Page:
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Jodie Foster compares her new film to classics of the 1970s

Bod08890r_6 Of all the genres that thrived in the 1970s, probably the least distinguished is the revenge movie. Think of Walking Tall or Charles Bronson in Death Wish as the archetypes: at their worst, these movies gave us bad guys so horrifyingly vile that we were eencouraged to cheer as our "hero" eventually turned the tables and slaughtered them.

Kevin Bacon’s Death Sentence, based on a book from the author of the original Death Wish, is already in theaters. Now this week brings, of all people, Jodie Foster as a vigilante who, prompted by the beating death of her fiance, wanders the streets of Manhattan looking for dirtbags to blow away.

During a press conference at the Toronto International Film Festival, Foster defended The Brave One to questioners who wondered how she saw this as different from a standard exploitation movie.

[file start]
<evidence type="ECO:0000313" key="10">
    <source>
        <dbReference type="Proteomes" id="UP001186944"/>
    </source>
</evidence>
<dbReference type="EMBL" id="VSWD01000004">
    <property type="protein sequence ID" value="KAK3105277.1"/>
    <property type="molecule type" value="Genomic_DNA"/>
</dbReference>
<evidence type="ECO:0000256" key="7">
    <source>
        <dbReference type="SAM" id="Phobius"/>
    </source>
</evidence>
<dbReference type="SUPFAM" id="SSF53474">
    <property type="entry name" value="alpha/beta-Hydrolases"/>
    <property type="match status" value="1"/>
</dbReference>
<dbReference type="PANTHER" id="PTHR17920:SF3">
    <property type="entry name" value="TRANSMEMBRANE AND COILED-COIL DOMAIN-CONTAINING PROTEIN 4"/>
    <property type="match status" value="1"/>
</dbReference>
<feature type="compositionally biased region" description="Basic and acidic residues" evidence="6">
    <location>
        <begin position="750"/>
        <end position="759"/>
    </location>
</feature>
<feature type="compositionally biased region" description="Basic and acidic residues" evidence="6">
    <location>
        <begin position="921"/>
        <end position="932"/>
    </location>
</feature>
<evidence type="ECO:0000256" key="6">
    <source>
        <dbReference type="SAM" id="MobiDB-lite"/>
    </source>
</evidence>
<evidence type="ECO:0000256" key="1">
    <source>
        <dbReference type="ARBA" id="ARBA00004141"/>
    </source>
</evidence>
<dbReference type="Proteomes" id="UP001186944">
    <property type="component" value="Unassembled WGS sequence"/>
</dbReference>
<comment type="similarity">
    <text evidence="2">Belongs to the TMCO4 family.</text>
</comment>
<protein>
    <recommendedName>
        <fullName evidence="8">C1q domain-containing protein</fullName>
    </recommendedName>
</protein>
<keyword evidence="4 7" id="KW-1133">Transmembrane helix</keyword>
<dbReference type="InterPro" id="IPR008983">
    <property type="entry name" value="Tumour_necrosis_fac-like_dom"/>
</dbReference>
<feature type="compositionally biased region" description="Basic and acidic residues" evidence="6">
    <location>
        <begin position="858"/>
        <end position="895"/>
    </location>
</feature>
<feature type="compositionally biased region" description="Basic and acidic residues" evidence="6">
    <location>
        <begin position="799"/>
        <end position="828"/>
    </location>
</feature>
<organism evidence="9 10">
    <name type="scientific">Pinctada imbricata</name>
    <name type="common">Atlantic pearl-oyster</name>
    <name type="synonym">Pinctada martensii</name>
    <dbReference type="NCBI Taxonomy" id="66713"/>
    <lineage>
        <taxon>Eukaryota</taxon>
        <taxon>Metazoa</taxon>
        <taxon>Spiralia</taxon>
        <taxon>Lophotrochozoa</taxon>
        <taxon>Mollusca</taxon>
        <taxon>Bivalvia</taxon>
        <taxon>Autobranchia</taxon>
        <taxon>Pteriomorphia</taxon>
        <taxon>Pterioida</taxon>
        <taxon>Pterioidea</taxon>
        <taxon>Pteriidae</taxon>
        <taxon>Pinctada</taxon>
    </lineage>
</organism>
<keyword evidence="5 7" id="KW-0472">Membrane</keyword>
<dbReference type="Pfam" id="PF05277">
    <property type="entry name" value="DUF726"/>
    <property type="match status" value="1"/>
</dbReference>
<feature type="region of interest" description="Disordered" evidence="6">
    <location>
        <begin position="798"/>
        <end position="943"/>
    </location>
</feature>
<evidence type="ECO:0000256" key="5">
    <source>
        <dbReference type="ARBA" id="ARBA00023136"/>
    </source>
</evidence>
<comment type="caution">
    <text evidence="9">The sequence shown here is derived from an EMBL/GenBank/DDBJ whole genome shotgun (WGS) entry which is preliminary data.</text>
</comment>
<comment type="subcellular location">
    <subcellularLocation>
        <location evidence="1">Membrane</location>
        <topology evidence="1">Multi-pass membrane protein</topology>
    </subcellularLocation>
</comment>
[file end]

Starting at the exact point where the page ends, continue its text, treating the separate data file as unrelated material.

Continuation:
She called it "a terribly sophisticated movie that lives in a very unsophisticated genre….There’s so much ambivalence in the characters, such an interior life in the film. I love having the combination of those two things, where it’s a mainstream movie, where people will connect in a general way, and yet it’s a think man’s film."

Asked how it differed from the likes of Death Wish, she evoked the film that was her first big success. "I think a better comparison from the 70s is Taxi Driver or some of the other anti-hero films that we all loved, like Straw Dogs….You may not agree with [these characters] or like them, but this is how they are and this is how they feel."

You can see the complete press conference online here.

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